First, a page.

Gage Skidmore

South Dakota Gov. Pens Anti-Hemp Legalization Op-Ed

South Dakota Gov. Kristi Noem has come out against the legalization of hemp, citing primarily law enforcement concerns that legal hemp complicates cannabis enforcement.

Full story after the jump.

In an op-ed in the Argus Leader, South Dakota Gov. Kristi Noem (R) is discouraging the legalization of hemp in the state, arguing that legalizing the crop “legalizes marijuana by default.”

Noem cites the experience of other states, such as Texas and Ohio, where some officials have indicated they would not prosecute cannabis cases because high-THC cannabis looks like its non-psychoactive cousin and the agencies don’t have the testing capability for THC levels. The governor noted that a few months ago, a South Dakota Highway Patrol officer showed the Legislature that a drug-sniffing dog alerted the same way to both hemp and THC-rich cannabis.

“South Dakota must lead by example. We cannot rush into legalizing industrial hemp without knowing the cost we will pay. The safety and health of the next generation is not worth the gamble.” – Noem, in an Argus Leader op-ed

Noem said that the state’s Secretary of Public Safety, Craig Price, is also against hemp legalization after witnessing the experiences of other states.

“Law enforcement is already stretched thin in our state, and legalizing hemp would stress our resources even further,” Price said last week, according to Noem. “It would have a negative impact on our drug fighting efforts in South Dakota.”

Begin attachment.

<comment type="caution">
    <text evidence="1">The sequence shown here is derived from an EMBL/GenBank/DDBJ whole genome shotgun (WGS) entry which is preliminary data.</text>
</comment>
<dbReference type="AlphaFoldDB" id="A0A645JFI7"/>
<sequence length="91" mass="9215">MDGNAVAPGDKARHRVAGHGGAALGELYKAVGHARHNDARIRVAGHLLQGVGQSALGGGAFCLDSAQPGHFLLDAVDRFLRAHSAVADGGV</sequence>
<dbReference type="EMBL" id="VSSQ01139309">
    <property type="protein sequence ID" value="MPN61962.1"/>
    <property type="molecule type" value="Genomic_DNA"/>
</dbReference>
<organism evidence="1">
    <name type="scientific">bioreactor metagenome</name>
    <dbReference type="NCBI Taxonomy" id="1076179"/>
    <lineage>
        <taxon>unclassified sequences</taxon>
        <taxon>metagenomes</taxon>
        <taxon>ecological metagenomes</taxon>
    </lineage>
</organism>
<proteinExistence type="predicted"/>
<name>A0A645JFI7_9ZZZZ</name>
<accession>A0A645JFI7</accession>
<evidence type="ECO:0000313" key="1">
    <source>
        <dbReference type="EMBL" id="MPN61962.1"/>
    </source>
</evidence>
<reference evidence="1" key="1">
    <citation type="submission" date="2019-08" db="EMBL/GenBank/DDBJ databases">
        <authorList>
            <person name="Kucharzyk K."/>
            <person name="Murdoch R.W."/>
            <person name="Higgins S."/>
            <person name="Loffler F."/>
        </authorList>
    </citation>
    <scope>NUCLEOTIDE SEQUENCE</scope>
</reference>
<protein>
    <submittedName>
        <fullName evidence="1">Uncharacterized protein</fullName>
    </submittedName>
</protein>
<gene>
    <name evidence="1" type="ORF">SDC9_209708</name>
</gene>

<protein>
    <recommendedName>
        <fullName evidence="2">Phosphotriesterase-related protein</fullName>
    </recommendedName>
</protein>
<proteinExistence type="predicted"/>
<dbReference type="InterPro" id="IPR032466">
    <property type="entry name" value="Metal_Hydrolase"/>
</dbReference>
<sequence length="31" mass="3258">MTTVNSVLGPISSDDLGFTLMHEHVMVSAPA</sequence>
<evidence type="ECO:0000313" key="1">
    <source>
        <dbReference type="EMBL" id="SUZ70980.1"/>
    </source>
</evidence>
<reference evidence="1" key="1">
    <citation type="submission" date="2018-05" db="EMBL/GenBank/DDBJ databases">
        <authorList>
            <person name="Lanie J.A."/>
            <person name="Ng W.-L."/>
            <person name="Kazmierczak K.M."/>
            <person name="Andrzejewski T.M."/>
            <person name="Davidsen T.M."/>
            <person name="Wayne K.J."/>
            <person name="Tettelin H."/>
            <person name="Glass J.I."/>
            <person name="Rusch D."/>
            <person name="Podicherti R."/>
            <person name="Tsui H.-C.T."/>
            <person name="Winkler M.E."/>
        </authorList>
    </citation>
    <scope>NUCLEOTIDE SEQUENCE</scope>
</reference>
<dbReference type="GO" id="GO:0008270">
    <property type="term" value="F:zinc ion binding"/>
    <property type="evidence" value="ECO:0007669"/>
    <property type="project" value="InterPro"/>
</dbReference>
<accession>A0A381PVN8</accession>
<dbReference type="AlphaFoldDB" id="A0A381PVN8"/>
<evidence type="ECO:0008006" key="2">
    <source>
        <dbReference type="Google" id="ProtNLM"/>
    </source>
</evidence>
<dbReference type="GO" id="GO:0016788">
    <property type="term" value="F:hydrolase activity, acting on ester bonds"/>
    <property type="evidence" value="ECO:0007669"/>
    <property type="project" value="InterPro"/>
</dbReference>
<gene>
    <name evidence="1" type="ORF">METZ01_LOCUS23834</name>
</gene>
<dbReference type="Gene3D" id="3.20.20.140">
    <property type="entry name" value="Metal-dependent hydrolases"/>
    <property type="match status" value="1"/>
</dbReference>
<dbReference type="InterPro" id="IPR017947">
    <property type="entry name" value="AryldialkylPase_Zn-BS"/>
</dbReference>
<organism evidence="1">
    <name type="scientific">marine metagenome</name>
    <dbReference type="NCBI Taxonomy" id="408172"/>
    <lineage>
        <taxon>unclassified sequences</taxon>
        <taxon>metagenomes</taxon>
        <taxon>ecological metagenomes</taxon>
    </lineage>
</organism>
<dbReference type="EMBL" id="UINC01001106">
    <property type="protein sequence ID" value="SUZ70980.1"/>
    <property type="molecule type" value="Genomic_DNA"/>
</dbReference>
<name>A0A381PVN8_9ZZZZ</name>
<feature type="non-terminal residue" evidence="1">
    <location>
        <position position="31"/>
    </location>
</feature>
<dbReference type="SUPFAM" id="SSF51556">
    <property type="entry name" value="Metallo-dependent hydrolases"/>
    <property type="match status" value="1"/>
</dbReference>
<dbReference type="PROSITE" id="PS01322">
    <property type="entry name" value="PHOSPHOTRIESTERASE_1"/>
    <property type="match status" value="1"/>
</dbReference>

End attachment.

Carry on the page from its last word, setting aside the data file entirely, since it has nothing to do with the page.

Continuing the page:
Noem contends that legalizing hemp “weakens drug laws” and “hurts law enforcement.”

“It’s a step backward. South Dakota already faces a drug problem. Families continue to be ripped apart by substance abuse,” Noem writes. “I realize this position might not be popular, but that’s not why I’m taking it. As a governor who has said I will make every decision with the next generation in mind, I cannot sit by.”

Last year, hemp was legalized federally via the Farm Bill which removed the crop from the Controlled Substances Act. Since that action, several states have passed their own hemp laws which still need U.S. Department of Agriculture approval before moving from ‘pilot’ to permanent.

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